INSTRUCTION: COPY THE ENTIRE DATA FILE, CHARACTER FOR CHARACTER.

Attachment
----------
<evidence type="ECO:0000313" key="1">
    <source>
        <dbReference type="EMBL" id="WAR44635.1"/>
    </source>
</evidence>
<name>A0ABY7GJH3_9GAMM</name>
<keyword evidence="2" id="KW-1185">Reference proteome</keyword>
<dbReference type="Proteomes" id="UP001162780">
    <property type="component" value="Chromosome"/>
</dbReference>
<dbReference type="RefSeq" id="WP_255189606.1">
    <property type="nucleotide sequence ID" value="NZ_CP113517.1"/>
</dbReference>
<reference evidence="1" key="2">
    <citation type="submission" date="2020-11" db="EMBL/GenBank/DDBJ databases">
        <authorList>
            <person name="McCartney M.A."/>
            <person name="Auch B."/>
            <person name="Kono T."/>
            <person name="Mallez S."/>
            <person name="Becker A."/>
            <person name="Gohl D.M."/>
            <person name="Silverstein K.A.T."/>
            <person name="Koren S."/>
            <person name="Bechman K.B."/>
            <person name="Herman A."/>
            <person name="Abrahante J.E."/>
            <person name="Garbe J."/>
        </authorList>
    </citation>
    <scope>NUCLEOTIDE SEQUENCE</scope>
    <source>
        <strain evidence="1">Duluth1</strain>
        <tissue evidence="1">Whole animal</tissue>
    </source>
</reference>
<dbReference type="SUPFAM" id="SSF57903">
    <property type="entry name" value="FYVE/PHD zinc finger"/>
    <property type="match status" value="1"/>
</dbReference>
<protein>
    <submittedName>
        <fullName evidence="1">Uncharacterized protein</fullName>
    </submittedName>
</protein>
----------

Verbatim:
<evidence type="ECO:0000313" key="1">
    <source>
        <dbReference type="EMBL" id="WAR44635.1"/>
    </source>
</evidence>
<name>A0ABY7GJH3_9GAMM</name>
<keyword evidence="2" id="KW-1185">Reference proteome</keyword>
<dbReference type="Proteomes" id="UP001162780">
    <property type="component" value="Chromosome"/>
</dbReference>
<dbReference type="RefSeq" id="WP_255189606.1">
    <property type="nucleotide sequence ID" value="NZ_CP113517.1"/>
</dbReference>
<reference evidence="1" key="2">
    <citation type="submission" date="2020-11" db="EMBL/GenBank/DDBJ databases">
        <authorList>
            <person name="McCartney M.A."/>
            <person name="Auch B."/>
            <person name="Kono T."/>
            <person name="Mallez S."/>
            <person name="Becker A."/>
            <person name="Gohl D.M."/>
            <person name="Silverstein K.A.T."/>
            <person name="Koren S."/>
            <person name="Bechman K.B."/>
            <person name="Herman A."/>
            <person name="Abrahante J.E."/>
            <person name="Garbe J."/>
        </authorList>
    </citation>
    <scope>NUCLEOTIDE SEQUENCE</scope>
    <source>
        <strain evidence="1">Duluth1</strain>
        <tissue evidence="1">Whole animal</tissue>
    </source>
</reference>
<dbReference type="SUPFAM" id="SSF57903">
    <property type="entry name" value="FYVE/PHD zinc finger"/>
    <property type="match status" value="1"/>
</dbReference>
<protein>
    <submittedName>
        <fullName evidence="1">Uncharacterized protein</fullName>
    </submittedName>
</protein>